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Tarantula Facts
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Tarantula Facts

Gifographic | 7-14 yrs | Reading Pod

What comes to mind when someone says “scary spider”? Chances are, you’re thinking of a huge hairy 8-legged creature. What you’re thinking of is a tarantula, and believe it or not, they’re really not that harmful (at least not if you’re human). Surprising isn’t it?

What are Tarantulas?

Commonly known as Tarantulas, the scientific name of these spiders is The raphosidae, and they are part of a family of spiders called Hairy Mygalomorphs. Scientists believe that they’ve been around for millions of years and have not changed much in that time! There are around 700 kinds, or species, of Tarantulas.

How to identify Tarantulas

They are dark, hairy spiders with orange or red rings on the joints of their legs. Their average size is around 4.75 in (12 cm), and their average leg span is up to 10 in (28 cm). That’s almost as big as a tea cup!

How long do Tarantulas live?

The life expectancy of a female tarantula is up to 30 years in the wild, and around 20 in captivity. Males, on the other hand, barely make it to 10 years.

Where do Tarantulas live?

They’re typically found in tropical, sub-tropical rain forests and also arid regions and usually live in burrows underground. Unlike spiders they do not use their weaving abilities to ensnare their prey. Instead, they use it to make comfy homes for themselves, be it underground or on trees. Oh, and they also spin fancy trip wires to alert them to intruders approaching their burrows.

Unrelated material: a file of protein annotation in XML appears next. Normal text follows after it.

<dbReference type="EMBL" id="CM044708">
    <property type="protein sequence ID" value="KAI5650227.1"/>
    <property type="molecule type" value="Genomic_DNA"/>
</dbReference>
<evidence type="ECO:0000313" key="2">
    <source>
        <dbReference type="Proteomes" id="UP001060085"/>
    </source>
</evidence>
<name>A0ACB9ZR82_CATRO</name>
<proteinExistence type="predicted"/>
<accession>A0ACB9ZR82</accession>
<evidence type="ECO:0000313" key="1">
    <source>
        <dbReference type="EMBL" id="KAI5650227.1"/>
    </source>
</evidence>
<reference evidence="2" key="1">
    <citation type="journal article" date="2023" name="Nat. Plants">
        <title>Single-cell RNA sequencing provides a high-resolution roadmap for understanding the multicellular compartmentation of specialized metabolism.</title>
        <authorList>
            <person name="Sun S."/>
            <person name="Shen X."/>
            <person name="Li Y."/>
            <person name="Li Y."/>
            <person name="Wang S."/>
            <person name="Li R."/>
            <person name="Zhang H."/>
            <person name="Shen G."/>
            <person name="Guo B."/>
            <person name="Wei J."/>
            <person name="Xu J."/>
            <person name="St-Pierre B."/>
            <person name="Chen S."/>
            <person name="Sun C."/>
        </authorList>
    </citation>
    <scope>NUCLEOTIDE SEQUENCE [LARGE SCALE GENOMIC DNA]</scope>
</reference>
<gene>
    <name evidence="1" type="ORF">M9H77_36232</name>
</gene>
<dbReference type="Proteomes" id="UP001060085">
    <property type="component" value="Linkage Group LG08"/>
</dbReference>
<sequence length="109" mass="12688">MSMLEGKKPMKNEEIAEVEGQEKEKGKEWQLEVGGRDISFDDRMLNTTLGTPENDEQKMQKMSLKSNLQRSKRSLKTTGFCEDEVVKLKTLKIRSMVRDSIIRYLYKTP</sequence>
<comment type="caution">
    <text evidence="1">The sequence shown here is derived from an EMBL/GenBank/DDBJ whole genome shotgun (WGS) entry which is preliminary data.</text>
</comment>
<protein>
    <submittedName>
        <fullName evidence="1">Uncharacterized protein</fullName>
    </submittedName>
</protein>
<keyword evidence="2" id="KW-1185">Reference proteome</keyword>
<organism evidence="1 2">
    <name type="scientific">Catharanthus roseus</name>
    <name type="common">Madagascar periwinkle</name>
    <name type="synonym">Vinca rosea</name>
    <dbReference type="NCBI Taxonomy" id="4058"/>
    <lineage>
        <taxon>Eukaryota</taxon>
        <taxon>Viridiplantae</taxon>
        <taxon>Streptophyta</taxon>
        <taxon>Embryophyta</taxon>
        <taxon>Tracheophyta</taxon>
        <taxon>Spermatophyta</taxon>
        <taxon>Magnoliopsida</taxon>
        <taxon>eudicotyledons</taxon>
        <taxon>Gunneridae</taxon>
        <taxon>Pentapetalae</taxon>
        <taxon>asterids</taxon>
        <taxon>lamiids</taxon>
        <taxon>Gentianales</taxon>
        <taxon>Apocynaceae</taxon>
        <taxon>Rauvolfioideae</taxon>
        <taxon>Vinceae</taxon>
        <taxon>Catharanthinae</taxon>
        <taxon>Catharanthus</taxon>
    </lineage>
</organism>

What do Tarantulas eat?

Tarantulas are night time hunters who generally prey on small insects. Some larger species of tarantulas also prey on rats, lizards, and even snakes and small birds! They trap their prey with their legs, paralyze them with their venom, and later dispatch the victims with their fangs. And they also secrete digestive enzymes to liquefy their victims’ bodies before ingesting them! That’s some serious arsenal they pack! After a big meal, they can go for a month without eating.

The hairy arachnids periodically shed their external skeletons in a process called molting. In this process, they also replace their internal organs, such as female genitalia and the lining of the stomach. They also have the ability to regrow lost appendages!

Tarantulas have a very interesting defence mechanism. Their abdomen is covered with sharp little barb like hairs. When threatened, they rub these hairs with their legs and shoot them at their predators.

Are Tarantulas poisonous?

The worst enemy of a tarantula is the spider wasp, which would paralyze a tarantula and lay an egg inside it. The larva would then feed on the tarantula as it hatches. Other predators of the tarantula include hawks, snakes, skunks, and humans. Believe it or not, there are people who eat tarantulas! Tarantulas, on the other hand, are rather docile when it comes to humans, and rarely bite us! And even if they do, their venom isn’t poisonous to us. The bite would still hurt though.

The next time you come across a tarantula, play nice, and maybe it will, too.

You may also like How do Spiders Make Webs?, visit: http://mocomi.com/how-do-spiders-make-webs/